Taliban keeping pledge to let Afghans leave, says Blinken
Taliban keeping pledge to let Afghans leave, says Blinken

DOHA: US Secretary of State Antony Blinken said on Tuesday that the Taliban were making good on promises to let out Afghans as he heard firsthand concerns on the country’s future during a trip to Qatar.

Blinken met Afghan evacuees and US teams processing them on a two-day visit to Qatar, the transit point for nearly half of the more than 120,000 people airlifted from Afghanistan since the Taliban’s lightning takeover on August 15.

President Joe Biden has faced mounting pressure from activists and Republican rivals who say the Taliban have been preventing several hundred people, including Americans, from flying out of the northern city of Mazar-i-Sharif on charter flights scheduled over the past week.

But Blinken said the United States had been in touch again on Tuesday with the Taliban who promised to let Afghans “freely depart” — a key test as the United States weighs whether to work with a future government in Afghanistan led by the Islamists.

“We are not aware of anyone being held on an aircraft or any hostage-like situation in Mazar-i-Sharif,” Blinken told a news conference in Doha where he and Defence Secretary Lloyd Austin met their Qatari opposite numbers.

“We have been assured, again, that all American citizens and Afghan citizens with valid travel documents will be allowed to leave,” Blinken said.

“We intend to hold the Taliban to that.” He said the United States was seeking to resolve problems with charter flights including security screening and some passengers’ lack of identification.

He said the Taliban cooperated when a family of four US citizens left overland, the first such departure arranged by the US government after the chaotic end to the 20-year US war.

Qatar told Blinken it was moving quickly with Turkey to restore the ramshackle Kabul airport, a move that would allow more people to leave and humanitarian supplies to come in.

Blinken and Austin voiced appreciation to Qatar’s ruler, Emir Sheikh Tamim bin Hamad Al-Thani, and toured the Al Udeid military air base outside Doha which became the busiest point of entry for evacuated Afghans.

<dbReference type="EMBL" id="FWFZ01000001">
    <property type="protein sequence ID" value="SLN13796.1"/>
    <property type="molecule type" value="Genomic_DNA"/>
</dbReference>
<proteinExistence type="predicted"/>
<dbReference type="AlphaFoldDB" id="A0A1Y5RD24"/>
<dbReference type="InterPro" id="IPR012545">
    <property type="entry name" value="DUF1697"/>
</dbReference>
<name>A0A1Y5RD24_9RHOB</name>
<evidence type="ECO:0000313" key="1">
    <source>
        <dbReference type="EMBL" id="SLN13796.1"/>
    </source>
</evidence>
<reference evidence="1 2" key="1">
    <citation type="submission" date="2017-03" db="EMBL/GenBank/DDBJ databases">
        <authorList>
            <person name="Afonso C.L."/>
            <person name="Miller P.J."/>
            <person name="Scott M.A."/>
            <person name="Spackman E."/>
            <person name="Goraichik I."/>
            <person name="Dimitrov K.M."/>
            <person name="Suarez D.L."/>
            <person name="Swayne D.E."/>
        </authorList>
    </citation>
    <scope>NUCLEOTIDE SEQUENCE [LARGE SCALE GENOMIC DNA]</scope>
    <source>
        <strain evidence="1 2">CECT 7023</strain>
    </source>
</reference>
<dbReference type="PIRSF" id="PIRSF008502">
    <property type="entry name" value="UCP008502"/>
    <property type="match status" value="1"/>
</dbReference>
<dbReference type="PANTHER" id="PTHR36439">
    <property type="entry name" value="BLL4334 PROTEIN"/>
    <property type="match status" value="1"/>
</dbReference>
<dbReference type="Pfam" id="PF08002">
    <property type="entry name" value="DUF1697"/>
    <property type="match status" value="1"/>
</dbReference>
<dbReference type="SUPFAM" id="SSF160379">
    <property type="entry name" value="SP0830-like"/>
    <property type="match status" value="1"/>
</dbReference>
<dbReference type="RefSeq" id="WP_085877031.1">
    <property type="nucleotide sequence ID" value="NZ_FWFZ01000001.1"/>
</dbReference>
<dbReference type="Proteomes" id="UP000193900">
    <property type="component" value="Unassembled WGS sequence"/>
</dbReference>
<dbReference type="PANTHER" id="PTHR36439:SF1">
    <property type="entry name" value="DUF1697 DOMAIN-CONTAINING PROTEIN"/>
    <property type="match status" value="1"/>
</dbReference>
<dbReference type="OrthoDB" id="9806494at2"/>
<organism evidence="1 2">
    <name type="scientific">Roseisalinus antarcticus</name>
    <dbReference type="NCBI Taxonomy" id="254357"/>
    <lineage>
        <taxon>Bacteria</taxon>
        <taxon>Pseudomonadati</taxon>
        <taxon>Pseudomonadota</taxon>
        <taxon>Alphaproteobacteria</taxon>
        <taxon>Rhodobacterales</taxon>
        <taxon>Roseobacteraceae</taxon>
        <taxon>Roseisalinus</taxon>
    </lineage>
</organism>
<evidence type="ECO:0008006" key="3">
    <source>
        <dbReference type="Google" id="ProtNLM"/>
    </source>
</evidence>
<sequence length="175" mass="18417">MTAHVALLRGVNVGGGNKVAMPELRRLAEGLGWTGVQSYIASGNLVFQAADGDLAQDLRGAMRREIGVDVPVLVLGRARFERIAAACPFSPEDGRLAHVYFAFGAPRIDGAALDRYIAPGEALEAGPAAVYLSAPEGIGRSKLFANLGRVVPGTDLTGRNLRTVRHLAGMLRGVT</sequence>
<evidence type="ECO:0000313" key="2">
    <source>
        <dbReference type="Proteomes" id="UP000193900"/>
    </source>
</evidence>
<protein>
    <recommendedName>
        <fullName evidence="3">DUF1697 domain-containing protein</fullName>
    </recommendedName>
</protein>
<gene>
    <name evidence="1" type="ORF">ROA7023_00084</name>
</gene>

In an aircraft hangar ventilated to protect from the searing desert heat, Blinken walked past some 200 green cots — now empty as Afghans moved out — and tables where US troops distributed water, baby formula and nappies.

He later met members of the Afghan girls’ robotics team, who became icons of progress in a country where the former Taliban regime from 1996-2001 vigorously banned female education as part of an austere interpretation of Islam.

The some 20 high school girls have since dispersed around the world including in Mexico and Qatar, which on Tuesday granted them scholarships.

Roya Mahboob, an entrepreneur who backed the so-called “Afghan Dreamers,” voiced appreciation for the evacuations but worried about thousands of other students and teachers still in Afghanistan.

“I think everybody is scared about the future of Afghanistan,” she told Blinken. He voiced empathy but acknowledged questions remain after Biden pulled troops out of Afghanistan.

“There’s so much change happening. I can’t tell you where everything is going to land,” Blinken told her.

He said that the United States was committed to girls’ education and to helping Afghan refugees.

“We’re also committed to doing everything we can to help people who are still in Afghanistan and are looking for a different future.

“That will play out in many different ways in the weeks ahead, the months ahead and maybe even the years ahead,” said Blinken, the stepson of a Holocaust survivor who has long been an advocate for refugees.

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